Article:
Premier knows what others don’t
There are many ways to look at the most significant development that has taken place in the recent weeks. Government operates as the constitution allows it. And institutions operate under certain set rules. There are fixed tenures. There are ways and means to groom second and third (and beyond) tiers of leadership and hence as the institutions grow, the individuals playing out their stated role move on.
But then there are exceptions. The top most posts in a premier institution such as army, the chief executive of the country has to consider so many things before making a decision. The letter issued from the prime minister’s office states in a matter of fact tone that the existing army chief shall continue to serve in its role for another three years. And the decision has been taken in view of the regional security situation.
While people may have their own opinion about the decision, they cannot question the authority or prerogative of the office of prime minister to take this decision. The security situation on both the eastern and western borders is precarious to say the least. On the western front the United States is itching to start a drawdown of its 13,000 troops the soonest possible so that president Trump could tell his electorate that he has delivered on one of its major promises. The Taliban are ever belligerent. Pakistan has erected fence along the most part of the border, but there are cross border attacks nevertheless.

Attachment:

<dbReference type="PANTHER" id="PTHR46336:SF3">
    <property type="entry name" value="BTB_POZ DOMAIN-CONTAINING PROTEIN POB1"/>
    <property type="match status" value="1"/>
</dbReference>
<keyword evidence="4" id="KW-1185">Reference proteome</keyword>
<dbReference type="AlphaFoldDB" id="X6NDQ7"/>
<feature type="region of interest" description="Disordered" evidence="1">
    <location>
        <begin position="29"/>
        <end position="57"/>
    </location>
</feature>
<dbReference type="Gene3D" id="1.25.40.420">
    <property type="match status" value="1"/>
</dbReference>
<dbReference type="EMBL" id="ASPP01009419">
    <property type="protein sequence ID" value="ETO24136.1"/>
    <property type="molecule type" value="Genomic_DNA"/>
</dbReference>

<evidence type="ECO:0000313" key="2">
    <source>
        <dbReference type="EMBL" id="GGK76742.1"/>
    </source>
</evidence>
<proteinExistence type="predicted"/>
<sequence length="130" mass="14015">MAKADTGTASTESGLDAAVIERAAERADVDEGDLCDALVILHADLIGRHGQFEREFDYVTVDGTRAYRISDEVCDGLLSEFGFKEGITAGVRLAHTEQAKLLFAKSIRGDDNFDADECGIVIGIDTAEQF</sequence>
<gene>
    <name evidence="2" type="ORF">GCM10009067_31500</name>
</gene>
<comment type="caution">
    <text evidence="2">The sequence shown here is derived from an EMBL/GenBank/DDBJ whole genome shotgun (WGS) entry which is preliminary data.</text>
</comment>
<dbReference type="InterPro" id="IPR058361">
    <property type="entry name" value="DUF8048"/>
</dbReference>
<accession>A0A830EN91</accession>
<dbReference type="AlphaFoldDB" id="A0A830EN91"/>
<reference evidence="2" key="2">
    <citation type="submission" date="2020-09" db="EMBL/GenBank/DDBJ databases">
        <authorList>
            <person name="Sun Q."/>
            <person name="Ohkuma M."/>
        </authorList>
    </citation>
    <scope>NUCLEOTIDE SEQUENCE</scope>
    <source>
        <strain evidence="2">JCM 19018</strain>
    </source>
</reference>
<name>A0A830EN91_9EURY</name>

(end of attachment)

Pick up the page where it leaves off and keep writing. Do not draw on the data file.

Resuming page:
On the eastern front, Kashmir has been under curfew for over two weeks now, the basic human rights are being denied to over eight million people. The Line of Control is on fire. India continues to violate the ceasefire agreement. Just yesterday, there were three civilian deaths and Pakistan army had to retaliate out of self defence.
The prime minister thinks that the situation warrants continuity in the command of army at this critical juncture. There is no harm in letting him have his way this time around. Even if we had not played those clips of him from the past opposing such a move on the part of the then governments, he by now must have realized what it is like to be at the helm. There are many compelling realities that are only visible to those who sit atop the hill. We wish the PM and the army chief have a good three years together and make decisions that are in the best interest of the country and its people. While there may not be a major change in the regional situation, the PM should now look to address the internal economic situation that is on a downward trajectory since he took office.